2. Hey Cathy,At first I thought you were kidding, then I realized it actually happened. How sad it is you can't get a straight answer. My explanationa are:It was the guy's first day on the job and he was afraid to divulge such confidential informationHe's a writer with a vivid imagination.Note: We have a K-Mart (now called Big K around here, I think) nearby, but honestly there never is much traffic in the parking lot when I visit. Maybe it's because of the Wal-Mart down the road, or maybe someone called to ask for directions and was told that was classified info.Donna V.

  3. Annette, I was afraid to say anything more, even joking…for a week, I worried agents would show up at my door. Knock. Knock. "M'am, we understand you were asking questions about K-mart."Thank you, Vicky. I am woman (writer), hear me roar.Good to know, Eric. For some reason, I thought K-Mart was a Southern thing. Guess that's the other huge retail chain store.Oh, yes, Donna, it was real. Just another weird day in Cathy C. Hall's Writing World.And, Val. He *did* have an accent. 😉

  4. I think they are national, but I suppose you can't go on the "I think" thang. I'm not surprised at the response from the guy (Bob or Peggy as his name may have been) with all the law suite happiness still being popular. maybe you should google the question "is k-mart a national company" but I suppose it would pull up Wikipedia and as you know that is not necessarily a factual answer. Oh well I enjoyed the post 😀

  5. I think at the time, I just decided to assume K-Mart was national, Paige. I eventually sold the essay, and the editor never asked, "What the heck is a K-Mart?" so it worked out okay. 😉

  6. That was a great story!In hindsight I think I'd keep the guy on the phone, pour a nice big cup of coffee, get comfy and start listing states – asking for the address of each store location in each state – and see how long he'd stay one the phone. Torturing Customer Service 101. 🙂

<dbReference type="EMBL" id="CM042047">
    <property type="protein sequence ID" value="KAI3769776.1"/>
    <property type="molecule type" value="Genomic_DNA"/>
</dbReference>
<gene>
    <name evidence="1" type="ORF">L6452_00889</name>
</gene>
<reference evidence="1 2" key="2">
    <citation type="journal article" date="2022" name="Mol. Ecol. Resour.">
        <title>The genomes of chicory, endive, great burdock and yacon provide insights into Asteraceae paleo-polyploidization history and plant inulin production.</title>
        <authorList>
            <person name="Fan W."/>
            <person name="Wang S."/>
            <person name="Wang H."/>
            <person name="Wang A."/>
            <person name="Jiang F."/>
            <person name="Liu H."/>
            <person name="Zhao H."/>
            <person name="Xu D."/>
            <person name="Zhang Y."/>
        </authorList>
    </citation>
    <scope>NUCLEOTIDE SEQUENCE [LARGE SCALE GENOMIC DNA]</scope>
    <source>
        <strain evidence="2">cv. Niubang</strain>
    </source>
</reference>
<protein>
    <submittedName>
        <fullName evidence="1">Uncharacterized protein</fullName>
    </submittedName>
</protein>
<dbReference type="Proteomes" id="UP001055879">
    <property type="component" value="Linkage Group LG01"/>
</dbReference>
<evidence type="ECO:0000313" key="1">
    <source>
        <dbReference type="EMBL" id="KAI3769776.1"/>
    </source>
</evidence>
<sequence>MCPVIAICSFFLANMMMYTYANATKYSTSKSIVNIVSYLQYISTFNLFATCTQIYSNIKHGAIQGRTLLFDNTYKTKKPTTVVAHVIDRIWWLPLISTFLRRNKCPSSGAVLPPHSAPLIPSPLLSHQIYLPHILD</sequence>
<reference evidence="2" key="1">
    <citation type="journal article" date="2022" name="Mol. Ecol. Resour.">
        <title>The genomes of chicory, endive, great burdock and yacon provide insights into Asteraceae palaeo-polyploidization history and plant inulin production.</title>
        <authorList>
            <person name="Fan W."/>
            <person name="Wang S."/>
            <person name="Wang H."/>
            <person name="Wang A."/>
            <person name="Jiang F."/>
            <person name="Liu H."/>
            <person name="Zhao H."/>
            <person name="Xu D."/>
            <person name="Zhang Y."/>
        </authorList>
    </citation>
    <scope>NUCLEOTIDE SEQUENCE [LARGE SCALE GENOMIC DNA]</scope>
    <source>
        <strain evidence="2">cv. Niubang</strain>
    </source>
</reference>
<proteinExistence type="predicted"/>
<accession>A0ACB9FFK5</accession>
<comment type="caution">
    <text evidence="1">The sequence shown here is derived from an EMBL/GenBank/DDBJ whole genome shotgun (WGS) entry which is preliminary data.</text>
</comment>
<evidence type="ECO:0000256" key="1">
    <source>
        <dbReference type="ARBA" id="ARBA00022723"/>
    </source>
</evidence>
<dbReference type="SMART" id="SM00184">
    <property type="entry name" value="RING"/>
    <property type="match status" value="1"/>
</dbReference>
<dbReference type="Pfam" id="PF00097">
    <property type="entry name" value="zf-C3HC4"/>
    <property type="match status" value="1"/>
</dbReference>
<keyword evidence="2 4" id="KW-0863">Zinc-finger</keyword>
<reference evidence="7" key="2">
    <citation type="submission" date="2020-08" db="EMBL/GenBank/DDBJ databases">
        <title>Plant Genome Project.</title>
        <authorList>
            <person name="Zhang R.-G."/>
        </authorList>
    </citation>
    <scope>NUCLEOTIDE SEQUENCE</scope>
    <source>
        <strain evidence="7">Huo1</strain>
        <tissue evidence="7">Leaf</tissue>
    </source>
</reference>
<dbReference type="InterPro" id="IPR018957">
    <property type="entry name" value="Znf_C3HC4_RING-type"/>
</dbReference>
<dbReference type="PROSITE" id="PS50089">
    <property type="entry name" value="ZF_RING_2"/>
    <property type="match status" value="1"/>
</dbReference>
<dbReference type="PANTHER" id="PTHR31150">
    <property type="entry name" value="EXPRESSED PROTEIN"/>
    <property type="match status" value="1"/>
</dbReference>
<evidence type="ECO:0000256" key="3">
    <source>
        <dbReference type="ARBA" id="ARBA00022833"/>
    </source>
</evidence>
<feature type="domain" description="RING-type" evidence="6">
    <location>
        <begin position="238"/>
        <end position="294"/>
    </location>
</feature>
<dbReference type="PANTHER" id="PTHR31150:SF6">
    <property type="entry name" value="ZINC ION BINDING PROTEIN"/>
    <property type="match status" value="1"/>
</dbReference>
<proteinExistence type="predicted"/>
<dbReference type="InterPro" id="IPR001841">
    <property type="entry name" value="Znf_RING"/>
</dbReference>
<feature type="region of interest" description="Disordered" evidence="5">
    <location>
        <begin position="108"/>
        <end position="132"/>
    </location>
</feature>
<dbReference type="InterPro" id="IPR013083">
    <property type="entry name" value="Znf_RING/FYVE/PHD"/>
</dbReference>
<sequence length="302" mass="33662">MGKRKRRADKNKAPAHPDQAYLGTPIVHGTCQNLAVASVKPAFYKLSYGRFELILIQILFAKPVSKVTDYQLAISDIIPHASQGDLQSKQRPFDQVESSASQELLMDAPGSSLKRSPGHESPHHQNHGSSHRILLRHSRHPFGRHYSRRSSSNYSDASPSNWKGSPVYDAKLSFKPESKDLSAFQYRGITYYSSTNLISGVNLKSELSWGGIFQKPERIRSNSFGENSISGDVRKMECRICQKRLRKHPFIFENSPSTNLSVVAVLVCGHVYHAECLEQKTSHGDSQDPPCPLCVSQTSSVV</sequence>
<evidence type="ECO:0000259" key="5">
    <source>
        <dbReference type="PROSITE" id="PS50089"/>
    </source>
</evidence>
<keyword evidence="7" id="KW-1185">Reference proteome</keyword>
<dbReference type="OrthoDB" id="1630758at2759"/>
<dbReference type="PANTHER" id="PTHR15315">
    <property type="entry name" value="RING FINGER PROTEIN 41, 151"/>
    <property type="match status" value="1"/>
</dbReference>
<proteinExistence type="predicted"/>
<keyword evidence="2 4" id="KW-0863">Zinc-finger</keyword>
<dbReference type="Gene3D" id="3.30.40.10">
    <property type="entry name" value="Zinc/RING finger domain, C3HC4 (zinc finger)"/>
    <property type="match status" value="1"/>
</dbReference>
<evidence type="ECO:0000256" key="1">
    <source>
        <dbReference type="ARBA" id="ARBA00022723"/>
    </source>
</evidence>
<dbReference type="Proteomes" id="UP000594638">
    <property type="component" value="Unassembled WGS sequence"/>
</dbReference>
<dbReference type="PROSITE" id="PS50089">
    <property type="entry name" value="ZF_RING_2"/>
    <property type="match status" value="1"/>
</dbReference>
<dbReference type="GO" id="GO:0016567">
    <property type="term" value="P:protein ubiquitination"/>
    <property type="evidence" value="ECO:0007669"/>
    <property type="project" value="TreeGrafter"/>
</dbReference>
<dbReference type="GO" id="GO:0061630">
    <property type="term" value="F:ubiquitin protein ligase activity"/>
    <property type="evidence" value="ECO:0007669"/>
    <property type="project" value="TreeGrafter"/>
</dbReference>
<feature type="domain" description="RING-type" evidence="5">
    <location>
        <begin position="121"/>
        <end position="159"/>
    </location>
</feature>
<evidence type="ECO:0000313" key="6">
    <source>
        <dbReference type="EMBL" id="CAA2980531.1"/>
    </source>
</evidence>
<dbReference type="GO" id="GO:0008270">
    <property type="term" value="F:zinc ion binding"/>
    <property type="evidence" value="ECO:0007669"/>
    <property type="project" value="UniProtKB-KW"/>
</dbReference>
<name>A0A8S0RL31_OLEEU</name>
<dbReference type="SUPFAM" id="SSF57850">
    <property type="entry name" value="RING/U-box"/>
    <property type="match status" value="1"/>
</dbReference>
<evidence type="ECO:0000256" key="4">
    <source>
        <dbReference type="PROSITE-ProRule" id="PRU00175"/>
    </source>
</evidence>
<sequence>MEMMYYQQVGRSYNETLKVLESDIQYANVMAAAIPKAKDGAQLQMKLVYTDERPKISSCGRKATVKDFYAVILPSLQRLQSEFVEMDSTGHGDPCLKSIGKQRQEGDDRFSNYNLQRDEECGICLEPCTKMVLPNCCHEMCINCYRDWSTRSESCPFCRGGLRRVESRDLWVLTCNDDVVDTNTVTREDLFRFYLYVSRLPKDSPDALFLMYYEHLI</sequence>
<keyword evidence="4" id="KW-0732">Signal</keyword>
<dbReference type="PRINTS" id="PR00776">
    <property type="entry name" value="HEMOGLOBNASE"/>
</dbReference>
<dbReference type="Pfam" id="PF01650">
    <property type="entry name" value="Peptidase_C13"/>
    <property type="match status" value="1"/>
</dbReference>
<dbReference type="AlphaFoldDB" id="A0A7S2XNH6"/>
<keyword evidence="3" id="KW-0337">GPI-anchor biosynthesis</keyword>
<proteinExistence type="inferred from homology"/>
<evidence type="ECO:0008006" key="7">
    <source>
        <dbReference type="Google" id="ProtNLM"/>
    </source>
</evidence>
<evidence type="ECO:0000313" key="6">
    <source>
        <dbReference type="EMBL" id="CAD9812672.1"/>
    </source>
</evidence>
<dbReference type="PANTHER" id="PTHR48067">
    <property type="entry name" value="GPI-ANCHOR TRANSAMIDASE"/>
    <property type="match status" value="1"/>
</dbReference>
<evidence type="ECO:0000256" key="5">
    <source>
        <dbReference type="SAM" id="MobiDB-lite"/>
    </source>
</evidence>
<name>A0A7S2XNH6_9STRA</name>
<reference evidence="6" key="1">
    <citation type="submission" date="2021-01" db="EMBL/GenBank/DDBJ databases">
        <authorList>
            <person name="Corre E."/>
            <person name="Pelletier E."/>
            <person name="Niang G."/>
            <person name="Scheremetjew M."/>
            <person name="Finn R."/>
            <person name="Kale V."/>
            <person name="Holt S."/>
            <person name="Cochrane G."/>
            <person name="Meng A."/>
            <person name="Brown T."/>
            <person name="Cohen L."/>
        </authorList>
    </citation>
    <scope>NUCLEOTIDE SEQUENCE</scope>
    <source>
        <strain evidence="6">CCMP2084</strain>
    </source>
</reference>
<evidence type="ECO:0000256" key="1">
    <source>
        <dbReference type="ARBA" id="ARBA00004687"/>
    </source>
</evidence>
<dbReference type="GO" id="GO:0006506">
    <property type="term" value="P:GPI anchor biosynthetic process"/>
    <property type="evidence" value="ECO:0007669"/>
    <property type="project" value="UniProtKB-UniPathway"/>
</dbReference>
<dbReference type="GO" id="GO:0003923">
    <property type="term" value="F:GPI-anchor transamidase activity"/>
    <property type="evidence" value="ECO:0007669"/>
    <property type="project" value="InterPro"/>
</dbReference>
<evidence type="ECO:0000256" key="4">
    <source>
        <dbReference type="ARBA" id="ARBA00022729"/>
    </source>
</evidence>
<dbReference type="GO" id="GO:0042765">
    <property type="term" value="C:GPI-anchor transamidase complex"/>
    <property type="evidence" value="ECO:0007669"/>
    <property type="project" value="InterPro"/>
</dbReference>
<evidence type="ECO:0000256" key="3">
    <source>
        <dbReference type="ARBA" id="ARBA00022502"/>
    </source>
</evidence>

7. OMG Cathy C!! This is hilarious! And the comments left are so funny, too! You've got a great and talented Comment Crowd! And yep, we used to have K-Marts all around until Walmart started taking over a few years ago…..

  8. Lisa, I was too nervous to think about what he thought I was up to! :-)And Tanya, you have quite the wicked side to you (but I kinda like it :-)Oh, I agree, Becky. I have Commenters Extraordinaire (including you!).

  9. You know, Cathy, you are now on some deep dark secret K Mart watch list. Maybe even one that extends to other retail stores… You troublemaker, you. :)But I do wonder what the supervisor would've said…

  10. Thanks for the laugh, Cathy! It's not hard at all for me to imagine you sitting there trying to get your question answered. 🙂 Glad everything worked out in the end. P.S. Have you heard of Shop-ko?

I'm Always Fishing for Compliments. Wait! Comments! I meant Comments!

Fill in your details below or click an icon to log in:

WordPress.com Logo

You are commenting using your WordPress.com account. Log Out /  Change )

Twitter picture

You are commenting using your Twitter account. Log Out /  Change )

Facebook photo

You are commenting using your Facebook account. Log Out /  Change )

Connecting to %s